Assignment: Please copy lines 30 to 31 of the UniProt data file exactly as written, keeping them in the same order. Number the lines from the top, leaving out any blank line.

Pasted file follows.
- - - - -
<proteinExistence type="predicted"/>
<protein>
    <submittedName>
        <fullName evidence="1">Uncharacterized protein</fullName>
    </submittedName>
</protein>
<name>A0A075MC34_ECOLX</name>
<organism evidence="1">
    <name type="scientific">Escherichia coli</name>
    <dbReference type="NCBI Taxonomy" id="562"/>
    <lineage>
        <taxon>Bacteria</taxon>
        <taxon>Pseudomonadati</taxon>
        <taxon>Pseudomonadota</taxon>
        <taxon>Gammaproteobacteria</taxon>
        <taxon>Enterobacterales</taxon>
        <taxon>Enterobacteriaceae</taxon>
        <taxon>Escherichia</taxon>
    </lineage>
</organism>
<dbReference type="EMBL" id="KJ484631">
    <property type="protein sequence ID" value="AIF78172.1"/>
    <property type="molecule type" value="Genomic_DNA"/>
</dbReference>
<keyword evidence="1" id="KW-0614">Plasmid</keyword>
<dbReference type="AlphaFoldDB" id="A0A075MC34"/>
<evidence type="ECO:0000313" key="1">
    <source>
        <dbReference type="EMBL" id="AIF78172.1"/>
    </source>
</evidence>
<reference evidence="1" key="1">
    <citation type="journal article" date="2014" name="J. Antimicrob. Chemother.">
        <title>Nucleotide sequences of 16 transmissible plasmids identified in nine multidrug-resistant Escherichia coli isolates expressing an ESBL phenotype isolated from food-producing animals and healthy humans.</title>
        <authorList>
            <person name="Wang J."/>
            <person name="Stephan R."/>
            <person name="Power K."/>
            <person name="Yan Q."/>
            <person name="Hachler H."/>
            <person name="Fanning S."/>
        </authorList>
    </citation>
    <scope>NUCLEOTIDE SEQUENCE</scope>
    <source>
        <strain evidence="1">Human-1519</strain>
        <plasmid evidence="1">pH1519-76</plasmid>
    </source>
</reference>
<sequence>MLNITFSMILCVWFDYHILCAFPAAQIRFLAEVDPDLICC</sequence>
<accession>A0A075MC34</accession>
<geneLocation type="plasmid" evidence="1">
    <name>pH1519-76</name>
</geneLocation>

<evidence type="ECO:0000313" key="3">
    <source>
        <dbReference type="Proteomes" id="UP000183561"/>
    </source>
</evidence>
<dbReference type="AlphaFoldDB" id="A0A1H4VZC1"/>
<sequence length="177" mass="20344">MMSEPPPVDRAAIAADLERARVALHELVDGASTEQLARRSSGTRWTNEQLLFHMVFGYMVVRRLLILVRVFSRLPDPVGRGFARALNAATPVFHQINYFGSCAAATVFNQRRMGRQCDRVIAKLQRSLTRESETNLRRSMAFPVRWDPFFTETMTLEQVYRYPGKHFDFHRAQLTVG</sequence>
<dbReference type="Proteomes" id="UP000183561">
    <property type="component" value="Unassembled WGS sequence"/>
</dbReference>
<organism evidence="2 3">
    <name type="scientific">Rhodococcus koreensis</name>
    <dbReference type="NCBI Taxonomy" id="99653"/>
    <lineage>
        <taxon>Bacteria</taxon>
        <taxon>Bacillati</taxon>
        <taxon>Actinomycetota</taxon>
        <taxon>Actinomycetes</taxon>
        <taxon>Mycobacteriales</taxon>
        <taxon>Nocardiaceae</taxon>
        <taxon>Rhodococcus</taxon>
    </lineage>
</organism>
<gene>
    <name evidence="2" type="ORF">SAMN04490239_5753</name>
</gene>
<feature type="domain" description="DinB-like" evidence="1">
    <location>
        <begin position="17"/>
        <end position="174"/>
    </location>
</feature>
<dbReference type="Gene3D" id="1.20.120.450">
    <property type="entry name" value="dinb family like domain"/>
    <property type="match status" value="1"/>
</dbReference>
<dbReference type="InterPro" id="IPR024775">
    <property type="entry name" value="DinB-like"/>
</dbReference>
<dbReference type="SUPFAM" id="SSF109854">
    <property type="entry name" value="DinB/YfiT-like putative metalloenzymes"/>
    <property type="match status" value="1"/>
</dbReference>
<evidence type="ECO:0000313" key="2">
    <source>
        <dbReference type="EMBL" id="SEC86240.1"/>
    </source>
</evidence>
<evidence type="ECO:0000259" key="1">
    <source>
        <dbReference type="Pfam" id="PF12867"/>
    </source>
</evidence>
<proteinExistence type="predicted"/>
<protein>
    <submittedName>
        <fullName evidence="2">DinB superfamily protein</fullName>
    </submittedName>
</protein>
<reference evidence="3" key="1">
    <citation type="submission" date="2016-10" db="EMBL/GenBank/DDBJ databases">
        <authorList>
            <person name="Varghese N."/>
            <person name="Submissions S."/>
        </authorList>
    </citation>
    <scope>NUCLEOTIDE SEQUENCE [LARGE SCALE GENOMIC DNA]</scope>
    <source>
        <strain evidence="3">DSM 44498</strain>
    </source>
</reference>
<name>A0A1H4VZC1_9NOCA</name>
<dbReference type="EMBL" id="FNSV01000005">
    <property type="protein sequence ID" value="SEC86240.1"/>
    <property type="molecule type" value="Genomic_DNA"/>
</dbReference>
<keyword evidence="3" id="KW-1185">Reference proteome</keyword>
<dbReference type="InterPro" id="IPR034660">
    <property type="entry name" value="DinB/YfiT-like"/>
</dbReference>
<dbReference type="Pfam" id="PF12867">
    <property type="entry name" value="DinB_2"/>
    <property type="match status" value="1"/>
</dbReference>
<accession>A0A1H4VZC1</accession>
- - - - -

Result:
    </source>
</evidence>